There was also the chance to watch the 2012 Dakar Rally-winning Mini All4 Racing, a car built for competition in arid deserts, in action in the middle of the Austrian Alps. The Mini was in good company, with a number of historic machines with rally raid-provenance competing.
And we haven’t even mentioned the classic Saabs, Volvos and Volkswagen Beetles. Or the forward-looking Volkswagen Golf eR1 electric racer. Or the historic Chevrolet Corvette. Or the one-off Bentley Continental GT W12, complete with skis on the roof. Or the motorbike sidecars, competition buggies, ice karts or the NASCAR stock car.
That multitude of bizarre sights were all part of the 2020 GP Ice Race at Zell am See. The event was first held last year, and serves as a sort icy Austrian Goodwood Festival of Speed, albeit on a far smaller scale. And, obviously for an event on an airfield, on a flat course rather than a hillclimb (although the Alps served as a stunning backdrop).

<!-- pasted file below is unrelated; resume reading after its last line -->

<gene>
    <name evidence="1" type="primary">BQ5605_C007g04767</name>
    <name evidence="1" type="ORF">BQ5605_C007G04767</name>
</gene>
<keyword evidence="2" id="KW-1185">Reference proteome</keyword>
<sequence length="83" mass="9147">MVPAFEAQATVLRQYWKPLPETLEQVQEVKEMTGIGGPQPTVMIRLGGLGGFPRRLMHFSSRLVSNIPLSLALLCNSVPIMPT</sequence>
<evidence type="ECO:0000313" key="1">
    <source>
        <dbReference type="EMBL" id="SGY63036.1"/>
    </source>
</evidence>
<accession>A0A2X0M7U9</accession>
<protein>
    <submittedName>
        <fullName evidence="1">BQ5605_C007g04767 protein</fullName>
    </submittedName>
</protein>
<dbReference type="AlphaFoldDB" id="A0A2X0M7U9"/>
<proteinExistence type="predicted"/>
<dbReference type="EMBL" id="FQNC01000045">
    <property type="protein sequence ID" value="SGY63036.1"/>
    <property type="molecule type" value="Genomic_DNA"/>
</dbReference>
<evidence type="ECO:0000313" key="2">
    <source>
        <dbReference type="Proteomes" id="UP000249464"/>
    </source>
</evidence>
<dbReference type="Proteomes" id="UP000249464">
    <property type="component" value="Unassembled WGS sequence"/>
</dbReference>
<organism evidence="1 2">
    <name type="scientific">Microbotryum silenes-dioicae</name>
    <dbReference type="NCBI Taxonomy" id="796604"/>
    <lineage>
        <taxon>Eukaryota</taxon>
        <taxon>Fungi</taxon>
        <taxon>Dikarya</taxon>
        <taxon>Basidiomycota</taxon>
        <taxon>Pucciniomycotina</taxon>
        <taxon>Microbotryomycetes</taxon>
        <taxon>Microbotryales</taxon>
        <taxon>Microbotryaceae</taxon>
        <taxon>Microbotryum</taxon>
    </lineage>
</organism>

The GP Ice Race’s oddball nature is probably explained by its historic roots in the sport of skijoring. Translating as ‘ski driving’, skijoring is a winter sport in which a skier is towed, usually by a horse, dog or – in this case – motor vehicle.
A motorbike skijoring event was first held on a frozen lake in Zell am See in 1938, with cars added to the bill in 1952. It grew from there, moving to the airfield in 1969 before dropping off the calendar in 1974 after having to be cancelled several times due to weather.
That was until it was revived last year as the GP Ice Race, with skijoring remaining a key part. Cars towing skiers included the Formula E car, and Audi DTM car, old and new Porsche 911s and a historic Volvo 1800.
Alongside the skijoring – surely due a full championship? – there were timed sprints and even four-car head-to-head races. Ultimately, it was an endearingly, wonderfully haphazard and odd event.